Student Finances: Should I Buy a Car?

College is definitely not cheap; with tuition costs rising each year, faster than inflation. As young adults, there are many decisions to be made, from choosing your program, to the financial decisions.

Like any decision made, personal finance decisions made at a young age will definitely have an impact on your future. So, make sure to think twice.

Cost Analysis 

Many people think of a car as a one-time purchase, but unfortunately, it doesn’t work that way. Purchasing the vehicle is one thing, but maintaining it is another. Monthly costs include, insurance, gas, and maintenance.

Let’s use the 2006 Honda Civic DX as an example, since it is the top selling car in Canada, especially among youths. According to Canadian Black Book, the average asking price for this model is $7137.00.

The average Canadian drives 20,000 km a year – let’s take this number into consideration while calculating the costs of owning a vehicle. Using the CAA Car Costs calculator, the total Annual Cost is approximately $8329. This number includes gas costs (average: $1.20/litre), license & registration fees, insurance costs, depreciation and maintenance.

Opportunity Costs

$8329 is a lot of money to spend a year on a car, especially compared to the Bus Pass option, which is approximately $1440 a year; depending on the city you live in.

What if we were to purchase a bus pass instead and invest the rest into a mutual funds/stocks? That would equal a savings of $6889 a year, which is equal to $574.08 a month. Now, let’s see what happens if we were to invest that money each year for the next four years, using the same S&P 500 example as in Investment Strategy: Leveraging.

In this case, investing the initial car purchase of $7,137.00, and the monthly savings of $574.08 would lead to a total Future Value of $41,624.02 (at the end of 4 years).




Pros & Cons

There are many benefits to owning a car instead – it’s the convenience factor you’re paying for.

The whole point is to make sure the purchase is worth it – do you really need to buy a car? Is it going to help you to get from point A to point B, which is not accessible by transportation? If you’re buying a car – make sure it’s worth the investment. I.e., if it’ll help you to be more productive for your job – then go for it.

Cons would include depreciating costs, and expensive monthly car costs. And perhaps, that occasional speeding ticket if you’re a Fast & Furious type of driver. If you’re financing the car, make sure to include the interest costs.

Everyone’s situation is different – what I suggest is for you to create a table, comparing the pros & cons. Some cons would include the monthly costs for maintaining the costs of your car, whereas pros would include the convenience factor. Make sure to take the opportunity costs into consideration while this decision.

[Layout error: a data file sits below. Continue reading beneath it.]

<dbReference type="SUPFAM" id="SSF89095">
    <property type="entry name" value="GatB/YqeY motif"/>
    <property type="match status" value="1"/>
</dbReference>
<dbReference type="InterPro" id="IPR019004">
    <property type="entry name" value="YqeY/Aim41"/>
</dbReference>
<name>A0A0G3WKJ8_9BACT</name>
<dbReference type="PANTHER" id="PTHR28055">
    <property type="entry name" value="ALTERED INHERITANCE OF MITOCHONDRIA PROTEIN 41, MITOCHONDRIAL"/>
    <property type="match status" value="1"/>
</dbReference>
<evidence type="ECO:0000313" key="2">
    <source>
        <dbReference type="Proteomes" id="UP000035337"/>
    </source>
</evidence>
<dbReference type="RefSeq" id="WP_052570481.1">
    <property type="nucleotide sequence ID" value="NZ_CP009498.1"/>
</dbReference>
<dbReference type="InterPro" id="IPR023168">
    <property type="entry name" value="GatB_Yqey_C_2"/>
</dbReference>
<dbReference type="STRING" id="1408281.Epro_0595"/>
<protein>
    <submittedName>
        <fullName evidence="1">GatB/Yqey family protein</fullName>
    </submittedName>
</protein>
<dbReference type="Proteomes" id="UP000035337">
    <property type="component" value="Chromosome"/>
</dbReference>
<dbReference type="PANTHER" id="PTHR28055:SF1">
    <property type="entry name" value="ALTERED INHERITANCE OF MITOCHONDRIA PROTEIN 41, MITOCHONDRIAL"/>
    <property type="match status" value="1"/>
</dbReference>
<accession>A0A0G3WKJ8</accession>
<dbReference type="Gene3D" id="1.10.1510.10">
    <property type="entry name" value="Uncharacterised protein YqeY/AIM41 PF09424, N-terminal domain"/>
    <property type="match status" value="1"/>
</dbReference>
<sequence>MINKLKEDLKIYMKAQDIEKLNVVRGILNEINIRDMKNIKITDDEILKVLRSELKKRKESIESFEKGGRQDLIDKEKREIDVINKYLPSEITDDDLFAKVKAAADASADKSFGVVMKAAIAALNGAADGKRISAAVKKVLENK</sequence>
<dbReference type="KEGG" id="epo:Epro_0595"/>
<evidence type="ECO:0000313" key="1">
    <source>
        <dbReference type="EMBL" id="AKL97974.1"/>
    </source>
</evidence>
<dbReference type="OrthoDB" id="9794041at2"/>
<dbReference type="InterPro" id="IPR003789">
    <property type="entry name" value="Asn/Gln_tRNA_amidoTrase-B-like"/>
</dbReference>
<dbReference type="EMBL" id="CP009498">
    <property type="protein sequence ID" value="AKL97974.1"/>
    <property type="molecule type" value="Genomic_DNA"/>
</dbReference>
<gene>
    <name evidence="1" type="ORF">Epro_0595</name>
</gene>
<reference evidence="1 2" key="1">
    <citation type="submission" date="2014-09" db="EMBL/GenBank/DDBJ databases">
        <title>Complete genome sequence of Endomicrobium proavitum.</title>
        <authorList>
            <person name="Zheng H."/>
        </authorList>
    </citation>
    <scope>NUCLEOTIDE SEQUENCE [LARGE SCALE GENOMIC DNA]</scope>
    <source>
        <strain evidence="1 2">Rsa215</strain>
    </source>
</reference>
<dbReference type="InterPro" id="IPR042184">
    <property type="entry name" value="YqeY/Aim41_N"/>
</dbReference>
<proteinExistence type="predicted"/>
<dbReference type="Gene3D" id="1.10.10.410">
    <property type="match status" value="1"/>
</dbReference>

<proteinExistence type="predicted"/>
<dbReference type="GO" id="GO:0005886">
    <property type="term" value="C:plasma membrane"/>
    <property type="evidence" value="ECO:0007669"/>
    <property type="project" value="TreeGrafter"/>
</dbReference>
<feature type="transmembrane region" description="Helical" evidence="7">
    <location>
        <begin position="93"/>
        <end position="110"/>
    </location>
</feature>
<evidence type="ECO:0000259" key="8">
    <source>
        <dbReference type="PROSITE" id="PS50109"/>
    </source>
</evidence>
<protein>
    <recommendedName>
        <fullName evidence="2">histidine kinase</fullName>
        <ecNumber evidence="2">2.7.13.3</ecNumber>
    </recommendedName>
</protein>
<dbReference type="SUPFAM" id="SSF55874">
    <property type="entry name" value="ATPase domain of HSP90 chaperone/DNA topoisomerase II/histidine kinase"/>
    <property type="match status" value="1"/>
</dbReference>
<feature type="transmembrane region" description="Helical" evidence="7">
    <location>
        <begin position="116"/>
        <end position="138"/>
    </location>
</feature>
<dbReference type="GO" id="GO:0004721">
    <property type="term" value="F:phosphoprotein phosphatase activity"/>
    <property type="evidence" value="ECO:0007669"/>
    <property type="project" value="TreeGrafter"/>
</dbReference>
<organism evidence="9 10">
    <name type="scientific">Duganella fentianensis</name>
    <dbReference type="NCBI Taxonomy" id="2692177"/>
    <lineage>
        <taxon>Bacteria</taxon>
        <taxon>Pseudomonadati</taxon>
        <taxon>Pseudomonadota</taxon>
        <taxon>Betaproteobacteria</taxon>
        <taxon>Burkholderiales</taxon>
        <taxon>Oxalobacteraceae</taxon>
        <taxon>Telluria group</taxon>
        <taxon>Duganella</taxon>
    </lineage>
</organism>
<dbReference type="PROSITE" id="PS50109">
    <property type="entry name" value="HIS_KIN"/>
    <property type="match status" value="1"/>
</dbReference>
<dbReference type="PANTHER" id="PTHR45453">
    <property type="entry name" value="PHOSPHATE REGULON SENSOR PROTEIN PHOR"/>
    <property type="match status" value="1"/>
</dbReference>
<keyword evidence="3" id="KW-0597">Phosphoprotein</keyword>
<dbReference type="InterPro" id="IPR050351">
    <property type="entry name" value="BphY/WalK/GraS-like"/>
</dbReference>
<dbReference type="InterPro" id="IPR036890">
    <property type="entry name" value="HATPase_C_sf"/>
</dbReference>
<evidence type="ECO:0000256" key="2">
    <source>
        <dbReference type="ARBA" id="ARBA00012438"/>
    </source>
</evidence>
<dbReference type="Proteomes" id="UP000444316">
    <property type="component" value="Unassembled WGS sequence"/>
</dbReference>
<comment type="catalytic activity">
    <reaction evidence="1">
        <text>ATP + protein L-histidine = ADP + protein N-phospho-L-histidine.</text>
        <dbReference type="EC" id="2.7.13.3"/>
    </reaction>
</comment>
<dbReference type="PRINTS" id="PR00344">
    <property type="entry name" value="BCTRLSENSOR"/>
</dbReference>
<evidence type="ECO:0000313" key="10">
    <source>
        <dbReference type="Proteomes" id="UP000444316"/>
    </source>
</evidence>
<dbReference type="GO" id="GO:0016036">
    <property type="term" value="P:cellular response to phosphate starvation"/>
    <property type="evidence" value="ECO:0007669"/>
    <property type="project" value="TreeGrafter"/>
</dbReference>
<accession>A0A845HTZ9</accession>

Conclusion

If you’re buying a car, stay within your means. Pre-plan, create a budget, and make sure you can afford it. But keep in mind; you can potentially save over $40,000 in four years if you wait until after graduation. It’s not a good idea to run up your credit card bill (interest rates are usually 19%+) for the monthly operating costs of the car.

A car is a depreciating asset after all. The decisions made now will have an impact on the financial stability of your future-self. Check out Student Life: Personal Finance, for more tips & tricks on how to handle your personal finances as a student. When buying a car, make sure it is an investment worth it – if the pros outweigh the cons, go for it.


Writer: Jelani Smith

Disclaimer: All investing can potentially be risky. Investing or borrowing can lead into financial losses. All content on Bay Street Blog are solely for educational purposes. All other information are obtained from credible and authoritative references. Bay Street Blog is not responsible for any financial losses from the information provided. When investing or borrowing, always consult with an industry professional.

  • CivicsCostingMoreThanRarris

    Sorry but where are you getting $8,000 a year for driving a Honda Civic? That makes no logical sense whatsoever.
    Break down your calculations the way I see it

    Gas = $1706 a year
    License and Registration = $89
    Insurance = $1,933
    Total = $3,728

    The only remaining annual cost is maintenance. A good estimate would be $500 a year.

    Total = $4,228

    That number is $4,101 less than what you estimated. The only value missing here is depreciation. It would not make sense to put depreciation as $4000 annual cost because the car is not losing $4,000 a year in value. Also if you’re buying a used 2006 civic it would have already depreciated in value.

    The realistic annual cost is $4,228 a year for this car.

  • Jelani Smith

    Hi,

    Thanks for your input.

    The $8,329 figure was an estimate from the CAA Car Cost Calculator. This is an estimate, as there are different factors involved, such as the insurance costs, fuel prices, and maintenance.

    Also in regards to Insurance, Honda Civics can cost more than $2,000 a year to insure – it depends on the driver. It’s typically much more expensive for younger drivers, and it also depends on their driving history. It can cost some drivers approximately $5,000 a year for the insurance alone.

    The annual costs depends on many factors – it’s different for each driver.